Illinois labor representatives and U.S. Reps. Jan Schakowsky (D-Evanston) and Bill Foster (D-Naperville) gathered in Chicago this morning on a national day of mobilization to call on House Republicans to stop holding families and seniors hostage in the ongoing fiscal cliff negotiations.
The Washington lawmakers, along with members of the Chicago Federation of Labor, AFL-CIO and advocates for the poor and middle class, stressed that tax loopholes for Wall Street and the richest Americans be closed instead of cutting Medicare, Medicaid and Social Security benefits.
“This is about real people who will suffer real pain if the wrong decisions are made,” said William McNary of Citizen Action Illinois.
“Budgets are moral documents, and behind the fine print of fiscal policy, there are real people who will be affected by the decisions that will be made in the coming days.”
The path to recovery starts with a focus on jobs and economic development, members of the coalition against the cuts said.
“Only then will we achieve the full recovery and really start to rebuild the middle class,” said Jorge Ramirez, president of the Chicago Federation of Labor. “Working families all across the country are speaking out today on this issue demanding no cuts to Social Security.”
More than 2 million Illinoisans receive Social Security, which is a program that has never added a penny to the deficit, Ramirez said.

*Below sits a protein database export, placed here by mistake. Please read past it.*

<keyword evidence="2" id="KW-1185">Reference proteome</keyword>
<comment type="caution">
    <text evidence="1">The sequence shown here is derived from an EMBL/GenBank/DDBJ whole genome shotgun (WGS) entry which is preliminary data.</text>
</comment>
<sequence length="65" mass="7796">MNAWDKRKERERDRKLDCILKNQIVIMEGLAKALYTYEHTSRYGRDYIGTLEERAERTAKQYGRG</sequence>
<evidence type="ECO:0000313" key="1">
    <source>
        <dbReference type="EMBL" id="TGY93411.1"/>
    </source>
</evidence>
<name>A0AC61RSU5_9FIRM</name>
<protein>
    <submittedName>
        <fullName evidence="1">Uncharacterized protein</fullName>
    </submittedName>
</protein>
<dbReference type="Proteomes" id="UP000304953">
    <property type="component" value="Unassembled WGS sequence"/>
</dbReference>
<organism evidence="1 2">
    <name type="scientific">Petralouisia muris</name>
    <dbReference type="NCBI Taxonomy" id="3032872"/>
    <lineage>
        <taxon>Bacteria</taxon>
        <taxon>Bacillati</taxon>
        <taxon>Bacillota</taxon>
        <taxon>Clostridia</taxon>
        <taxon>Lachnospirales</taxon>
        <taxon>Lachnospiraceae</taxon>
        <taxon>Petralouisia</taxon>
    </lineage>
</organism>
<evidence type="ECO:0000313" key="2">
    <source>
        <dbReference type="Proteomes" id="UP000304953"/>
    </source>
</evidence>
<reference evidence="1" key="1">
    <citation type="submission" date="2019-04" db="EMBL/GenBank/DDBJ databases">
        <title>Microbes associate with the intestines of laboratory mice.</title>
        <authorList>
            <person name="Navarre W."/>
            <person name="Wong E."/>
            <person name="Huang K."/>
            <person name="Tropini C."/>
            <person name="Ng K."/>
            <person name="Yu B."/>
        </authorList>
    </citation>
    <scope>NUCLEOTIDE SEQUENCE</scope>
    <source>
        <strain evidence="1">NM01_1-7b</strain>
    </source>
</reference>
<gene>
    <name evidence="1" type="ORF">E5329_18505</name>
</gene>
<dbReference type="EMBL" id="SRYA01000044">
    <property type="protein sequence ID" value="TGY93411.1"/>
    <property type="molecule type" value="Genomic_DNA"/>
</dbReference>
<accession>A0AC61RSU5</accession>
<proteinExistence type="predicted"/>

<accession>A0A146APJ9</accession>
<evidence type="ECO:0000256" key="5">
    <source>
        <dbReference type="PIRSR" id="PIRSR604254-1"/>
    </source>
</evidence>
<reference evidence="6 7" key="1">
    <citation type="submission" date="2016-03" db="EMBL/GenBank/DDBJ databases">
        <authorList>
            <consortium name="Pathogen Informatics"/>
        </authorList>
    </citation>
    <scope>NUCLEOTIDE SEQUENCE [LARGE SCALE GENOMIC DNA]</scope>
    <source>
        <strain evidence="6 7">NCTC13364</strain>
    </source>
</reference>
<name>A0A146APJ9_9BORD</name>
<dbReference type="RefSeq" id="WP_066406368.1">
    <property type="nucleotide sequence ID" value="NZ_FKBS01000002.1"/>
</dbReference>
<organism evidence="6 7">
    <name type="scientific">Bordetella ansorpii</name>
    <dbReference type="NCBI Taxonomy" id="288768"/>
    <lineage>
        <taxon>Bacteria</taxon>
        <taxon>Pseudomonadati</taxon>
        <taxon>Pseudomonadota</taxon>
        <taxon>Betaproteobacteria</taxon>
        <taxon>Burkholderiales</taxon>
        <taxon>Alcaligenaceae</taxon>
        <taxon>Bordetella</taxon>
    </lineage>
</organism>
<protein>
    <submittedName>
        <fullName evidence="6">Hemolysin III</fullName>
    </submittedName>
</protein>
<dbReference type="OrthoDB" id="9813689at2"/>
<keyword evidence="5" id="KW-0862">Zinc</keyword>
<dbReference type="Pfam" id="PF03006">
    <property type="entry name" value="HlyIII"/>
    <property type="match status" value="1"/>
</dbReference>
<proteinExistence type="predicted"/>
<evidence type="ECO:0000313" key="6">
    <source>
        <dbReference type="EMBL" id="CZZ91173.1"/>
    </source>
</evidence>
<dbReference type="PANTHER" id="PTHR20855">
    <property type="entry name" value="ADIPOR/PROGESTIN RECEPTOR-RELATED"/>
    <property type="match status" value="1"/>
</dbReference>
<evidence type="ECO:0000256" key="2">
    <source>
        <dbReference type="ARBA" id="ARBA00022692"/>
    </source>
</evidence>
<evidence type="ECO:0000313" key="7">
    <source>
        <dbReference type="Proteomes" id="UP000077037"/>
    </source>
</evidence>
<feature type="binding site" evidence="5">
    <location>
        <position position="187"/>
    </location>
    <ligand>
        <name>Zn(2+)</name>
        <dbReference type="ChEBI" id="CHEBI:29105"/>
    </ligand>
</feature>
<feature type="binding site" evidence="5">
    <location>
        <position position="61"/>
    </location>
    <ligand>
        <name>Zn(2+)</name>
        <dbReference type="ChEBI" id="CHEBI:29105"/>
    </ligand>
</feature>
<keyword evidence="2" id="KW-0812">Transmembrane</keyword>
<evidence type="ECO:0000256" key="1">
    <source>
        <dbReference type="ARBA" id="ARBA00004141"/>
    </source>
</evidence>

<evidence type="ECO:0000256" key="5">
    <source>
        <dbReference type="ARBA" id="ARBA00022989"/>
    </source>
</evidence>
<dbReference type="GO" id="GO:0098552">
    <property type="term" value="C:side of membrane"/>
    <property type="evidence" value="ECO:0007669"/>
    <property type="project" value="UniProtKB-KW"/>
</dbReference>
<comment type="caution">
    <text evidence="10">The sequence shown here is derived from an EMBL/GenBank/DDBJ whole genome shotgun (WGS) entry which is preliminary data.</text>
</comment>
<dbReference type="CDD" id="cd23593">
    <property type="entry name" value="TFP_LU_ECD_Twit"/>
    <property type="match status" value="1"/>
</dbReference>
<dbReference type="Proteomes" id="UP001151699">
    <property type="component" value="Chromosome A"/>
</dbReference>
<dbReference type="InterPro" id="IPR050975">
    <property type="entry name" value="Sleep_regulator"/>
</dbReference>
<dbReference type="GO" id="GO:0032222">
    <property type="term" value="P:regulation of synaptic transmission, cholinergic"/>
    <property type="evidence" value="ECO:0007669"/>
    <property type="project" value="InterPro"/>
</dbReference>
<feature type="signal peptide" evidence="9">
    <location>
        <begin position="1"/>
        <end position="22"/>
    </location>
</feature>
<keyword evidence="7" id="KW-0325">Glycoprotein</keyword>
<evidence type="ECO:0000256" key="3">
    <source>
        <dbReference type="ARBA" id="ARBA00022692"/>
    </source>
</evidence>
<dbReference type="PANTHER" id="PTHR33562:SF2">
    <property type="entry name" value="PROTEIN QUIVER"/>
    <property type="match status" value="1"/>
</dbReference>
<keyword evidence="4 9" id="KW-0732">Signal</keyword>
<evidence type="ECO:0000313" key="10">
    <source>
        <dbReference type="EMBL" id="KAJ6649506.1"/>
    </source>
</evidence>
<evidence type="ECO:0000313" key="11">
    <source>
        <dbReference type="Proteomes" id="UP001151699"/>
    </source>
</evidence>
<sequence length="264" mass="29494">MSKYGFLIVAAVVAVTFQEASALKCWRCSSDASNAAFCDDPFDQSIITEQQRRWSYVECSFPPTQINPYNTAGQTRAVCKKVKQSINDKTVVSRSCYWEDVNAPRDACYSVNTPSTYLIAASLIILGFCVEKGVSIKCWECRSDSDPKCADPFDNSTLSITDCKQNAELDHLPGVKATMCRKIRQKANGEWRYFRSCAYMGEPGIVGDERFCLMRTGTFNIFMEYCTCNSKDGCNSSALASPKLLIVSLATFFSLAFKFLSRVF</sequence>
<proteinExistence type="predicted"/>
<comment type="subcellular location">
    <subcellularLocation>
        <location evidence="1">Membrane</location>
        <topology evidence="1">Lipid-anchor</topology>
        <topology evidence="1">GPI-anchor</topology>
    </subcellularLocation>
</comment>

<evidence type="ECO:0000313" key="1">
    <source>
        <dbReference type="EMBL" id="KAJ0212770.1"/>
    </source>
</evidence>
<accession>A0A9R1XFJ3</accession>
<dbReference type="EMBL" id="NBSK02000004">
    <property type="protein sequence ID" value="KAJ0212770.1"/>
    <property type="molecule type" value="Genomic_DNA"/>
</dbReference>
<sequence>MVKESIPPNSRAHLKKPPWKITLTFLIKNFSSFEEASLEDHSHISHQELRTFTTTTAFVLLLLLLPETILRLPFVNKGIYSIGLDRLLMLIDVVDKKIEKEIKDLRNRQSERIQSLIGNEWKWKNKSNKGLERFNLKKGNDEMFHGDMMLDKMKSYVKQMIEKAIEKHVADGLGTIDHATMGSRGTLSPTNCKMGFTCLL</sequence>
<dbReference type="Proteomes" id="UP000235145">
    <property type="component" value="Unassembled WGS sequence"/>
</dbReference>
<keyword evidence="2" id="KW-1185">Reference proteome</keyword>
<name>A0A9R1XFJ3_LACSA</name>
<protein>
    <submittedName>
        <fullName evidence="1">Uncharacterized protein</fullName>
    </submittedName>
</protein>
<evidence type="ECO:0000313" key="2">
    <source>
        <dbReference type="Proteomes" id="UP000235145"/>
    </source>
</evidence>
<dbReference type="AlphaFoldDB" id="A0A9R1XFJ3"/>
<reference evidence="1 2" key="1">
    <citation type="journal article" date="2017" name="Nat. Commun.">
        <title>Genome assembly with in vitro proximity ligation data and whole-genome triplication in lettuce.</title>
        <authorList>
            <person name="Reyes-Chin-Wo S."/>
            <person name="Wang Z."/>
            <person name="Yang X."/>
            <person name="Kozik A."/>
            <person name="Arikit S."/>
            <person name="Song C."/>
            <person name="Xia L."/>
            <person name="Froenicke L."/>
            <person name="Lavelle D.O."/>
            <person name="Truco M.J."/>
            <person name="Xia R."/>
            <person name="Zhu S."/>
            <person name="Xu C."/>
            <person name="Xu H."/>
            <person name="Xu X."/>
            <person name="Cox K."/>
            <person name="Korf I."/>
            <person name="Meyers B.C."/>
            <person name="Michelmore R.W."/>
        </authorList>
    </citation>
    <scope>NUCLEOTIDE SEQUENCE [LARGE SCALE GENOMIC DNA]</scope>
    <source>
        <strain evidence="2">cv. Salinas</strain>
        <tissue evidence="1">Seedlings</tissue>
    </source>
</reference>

And more than 2.5 million people in the state get their health care from Medicaid, including 1.5 million children and 200,000 seniors.
Yet the 2012 House Republican budget would cut Medicaid funding to Illinois by $27.8 billion over the next 10 years, Ramirez added.
America is facing a jobs crisis, not a deficit crisis, Ramirez said, and the focus should be on creating jobs and putting people back to work.
The labor movement has two key messages for both Democrats and Republicans in Washington, said Damon Silvers, director of policy for the national AFL-CIO.
First, there can be no direct or indirect cuts to benefits in Medicare, Medicaid or Social Security in these “fiscal hostage takings,” he said.
And, he added, “If we are going to go down this path of focusing on budget deficits rather than on jobs ... we must go down it with balance between spending cuts and revenues.”
“We have just had $1.7 trillion in spending cuts as a result of the first round of fiscal hostage taking in July of 2011,” Silvers said. “That’s $1.7 trillion over 10 years in lost jobs and lost government services.”
On New Year's Eve, Congress temporarily agreed to extend the government’s borrowing authority for three months. That deal saw $600 billion in revenue from the top 2 percent of Americans, Silvers said.
But $1.7 trillion is not the same as $600 billion, he added.
“In order to get balance, you need another $1.2 trillion in revenue.”
The coalition named eliminating tax breaks for large corporations that ship jobs overseas, along with ending other corporate loopholes and addressing the country’s massive income inequality as possible ways to boost revenue.
Schakowsky agreed there should be no cuts to benefits whatsoever and said that can be achieved with a strong, mobilized electorate. Here's more from the congresswoman:
Foster said he doesn’t support benefit cuts of any kind, but said it’s likely that some small cuts could occur.
“This is not something I support,” Foster added. “This is something, frankly, that should not have been necessary have we not had the fiscal mismanagement of the last decade, but we are where we are.”
Michael Carrigan, president of the Illinois AFL-CIO, said labor advocates and others against cuts to benefits would continue to keep the pressure and spotlight on Congress.
The next national day of mobilization is February 20.